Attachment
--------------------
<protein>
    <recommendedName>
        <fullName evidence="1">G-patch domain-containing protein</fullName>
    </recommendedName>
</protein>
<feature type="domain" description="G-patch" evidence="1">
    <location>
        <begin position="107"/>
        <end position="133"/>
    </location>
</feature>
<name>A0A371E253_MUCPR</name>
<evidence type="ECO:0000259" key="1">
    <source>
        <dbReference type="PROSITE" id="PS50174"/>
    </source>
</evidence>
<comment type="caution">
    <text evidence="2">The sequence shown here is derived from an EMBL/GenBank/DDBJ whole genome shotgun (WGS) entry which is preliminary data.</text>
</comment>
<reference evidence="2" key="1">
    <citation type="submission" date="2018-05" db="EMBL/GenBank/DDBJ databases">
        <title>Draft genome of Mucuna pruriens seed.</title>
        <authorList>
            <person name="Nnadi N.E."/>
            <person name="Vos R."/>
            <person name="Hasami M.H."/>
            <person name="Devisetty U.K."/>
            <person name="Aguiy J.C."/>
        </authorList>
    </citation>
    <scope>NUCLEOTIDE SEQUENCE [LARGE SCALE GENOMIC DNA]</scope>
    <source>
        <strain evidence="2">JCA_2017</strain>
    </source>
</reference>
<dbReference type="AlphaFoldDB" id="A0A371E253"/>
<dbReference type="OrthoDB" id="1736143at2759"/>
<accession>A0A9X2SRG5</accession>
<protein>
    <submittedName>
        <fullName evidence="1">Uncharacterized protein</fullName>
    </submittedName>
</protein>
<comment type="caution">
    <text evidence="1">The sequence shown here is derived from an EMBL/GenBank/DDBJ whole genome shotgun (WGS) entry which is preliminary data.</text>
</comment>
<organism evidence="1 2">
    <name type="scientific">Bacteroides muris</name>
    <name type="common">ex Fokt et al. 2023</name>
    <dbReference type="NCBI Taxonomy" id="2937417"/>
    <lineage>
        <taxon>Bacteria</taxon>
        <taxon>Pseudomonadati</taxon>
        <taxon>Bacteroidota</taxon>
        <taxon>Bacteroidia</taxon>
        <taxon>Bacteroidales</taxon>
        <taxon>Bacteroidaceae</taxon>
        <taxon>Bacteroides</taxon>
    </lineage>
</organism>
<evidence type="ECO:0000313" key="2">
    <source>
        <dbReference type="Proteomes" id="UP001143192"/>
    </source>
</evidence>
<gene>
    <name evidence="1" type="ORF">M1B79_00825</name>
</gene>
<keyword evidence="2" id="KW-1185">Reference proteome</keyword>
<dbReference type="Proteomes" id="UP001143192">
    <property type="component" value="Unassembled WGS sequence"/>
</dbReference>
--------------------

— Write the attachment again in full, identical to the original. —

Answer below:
<protein>
    <recommendedName>
        <fullName evidence="1">G-patch domain-containing protein</fullName>
    </recommendedName>
</protein>
<feature type="domain" description="G-patch" evidence="1">
    <location>
        <begin position="107"/>
        <end position="133"/>
    </location>
</feature>
<name>A0A371E253_MUCPR</name>
<evidence type="ECO:0000259" key="1">
    <source>
        <dbReference type="PROSITE" id="PS50174"/>
    </source>
</evidence>
<comment type="caution">
    <text evidence="2">The sequence shown here is derived from an EMBL/GenBank/DDBJ whole genome shotgun (WGS) entry which is preliminary data.</text>
</comment>
<reference evidence="2" key="1">
    <citation type="submission" date="2018-05" db="EMBL/GenBank/DDBJ databases">
        <title>Draft genome of Mucuna pruriens seed.</title>
        <authorList>
            <person name="Nnadi N.E."/>
            <person name="Vos R."/>
            <person name="Hasami M.H."/>
            <person name="Devisetty U.K."/>
            <person name="Aguiy J.C."/>
        </authorList>
    </citation>
    <scope>NUCLEOTIDE SEQUENCE [LARGE SCALE GENOMIC DNA]</scope>
    <source>
        <strain evidence="2">JCA_2017</strain>
    </source>
</reference>
<dbReference type="AlphaFoldDB" id="A0A371E253"/>
<dbReference type="OrthoDB" id="1736143at2759"/>
<accession>A0A9X2SRG5</accession>
<protein>
    <submittedName>
        <fullName evidence="1">Uncharacterized protein</fullName>
    </submittedName>
</protein>
<comment type="caution">
    <text evidence="1">The sequence shown here is derived from an EMBL/GenBank/DDBJ whole genome shotgun (WGS) entry which is preliminary data.</text>
</comment>
<organism evidence="1 2">
    <name type="scientific">Bacteroides muris</name>
    <name type="common">ex Fokt et al. 2023</name>
    <dbReference type="NCBI Taxonomy" id="2937417"/>
    <lineage>
        <taxon>Bacteria</taxon>
        <taxon>Pseudomonadati</taxon>
        <taxon>Bacteroidota</taxon>
        <taxon>Bacteroidia</taxon>
        <taxon>Bacteroidales</taxon>
        <taxon>Bacteroidaceae</taxon>
        <taxon>Bacteroides</taxon>
    </lineage>
</organism>
<evidence type="ECO:0000313" key="2">
    <source>
        <dbReference type="Proteomes" id="UP001143192"/>
    </source>
</evidence>
<gene>
    <name evidence="1" type="ORF">M1B79_00825</name>
</gene>
<keyword evidence="2" id="KW-1185">Reference proteome</keyword>
<dbReference type="Proteomes" id="UP001143192">
    <property type="component" value="Unassembled WGS sequence"/>
</dbReference>